Surface Chemistry and Catalysis
Our research focuses on the fundamental understanding of working mechanisms of nano-materials used in catalytic processes related to energy production and atmospheric pollutant control using modern surface science techniques under ultrahigh vacuum conditions. The catalytic systems include oxides and oxide-supported metal nanoparticles. Of particularly interest is to understand the relationship between catalyst surface structure and reactivity to provide knowledge for improving the performance of existing catalysts as well as for designing of new catalytic materials and technology. Surface science techniques used in the research include X-ray photoemission spectroscopy (XPS), temperature programmed desorption (TPD), low energy electron diffraction (LEED) and scanning tunneling microscopy (STM).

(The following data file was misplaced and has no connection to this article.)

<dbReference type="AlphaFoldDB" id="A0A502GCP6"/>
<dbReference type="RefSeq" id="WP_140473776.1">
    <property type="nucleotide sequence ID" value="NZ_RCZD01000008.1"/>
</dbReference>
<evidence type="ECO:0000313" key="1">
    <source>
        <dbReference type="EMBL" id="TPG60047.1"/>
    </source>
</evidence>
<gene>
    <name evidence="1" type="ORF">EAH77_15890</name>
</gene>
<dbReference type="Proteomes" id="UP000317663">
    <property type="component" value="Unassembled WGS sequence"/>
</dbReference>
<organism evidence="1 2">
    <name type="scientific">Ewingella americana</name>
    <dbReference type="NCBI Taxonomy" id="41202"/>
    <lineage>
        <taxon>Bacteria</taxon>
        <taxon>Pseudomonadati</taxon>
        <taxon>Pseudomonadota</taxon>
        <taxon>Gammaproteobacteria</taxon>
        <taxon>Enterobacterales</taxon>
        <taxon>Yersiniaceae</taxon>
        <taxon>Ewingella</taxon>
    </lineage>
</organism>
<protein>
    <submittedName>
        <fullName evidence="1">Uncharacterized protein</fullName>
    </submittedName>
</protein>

Current Research Topics
I. Structure-dependent chemistry of oxides
II. Surface chemistry of oxide-supported metal catalysts
III. Imaging molecular adsorbates, intermediates, products and surface active sites
Surface Science Techniques and Functions
Scanning tunneling microscopy can provide structural and electronic properties of catalytic systems at the micrometer/atomic scale. It also can be utilized to monitor detailed surface processes in situ during a catalytic reaction.
X-ray photoelectron spectroscopy is a useful technique for determining surface elemental compositions and their oxidation states. It can identify adsorbed surface species and their molecular environments during a catalytic reaction.
Low energy electron diffraction can be used to characterize the long-range order of catalytic surfaces as well as adsorbed reactant molecules.
Temperature-programmed desorption can be used to monitor reaction products and provide information regarding reaction kinetics and mechanism.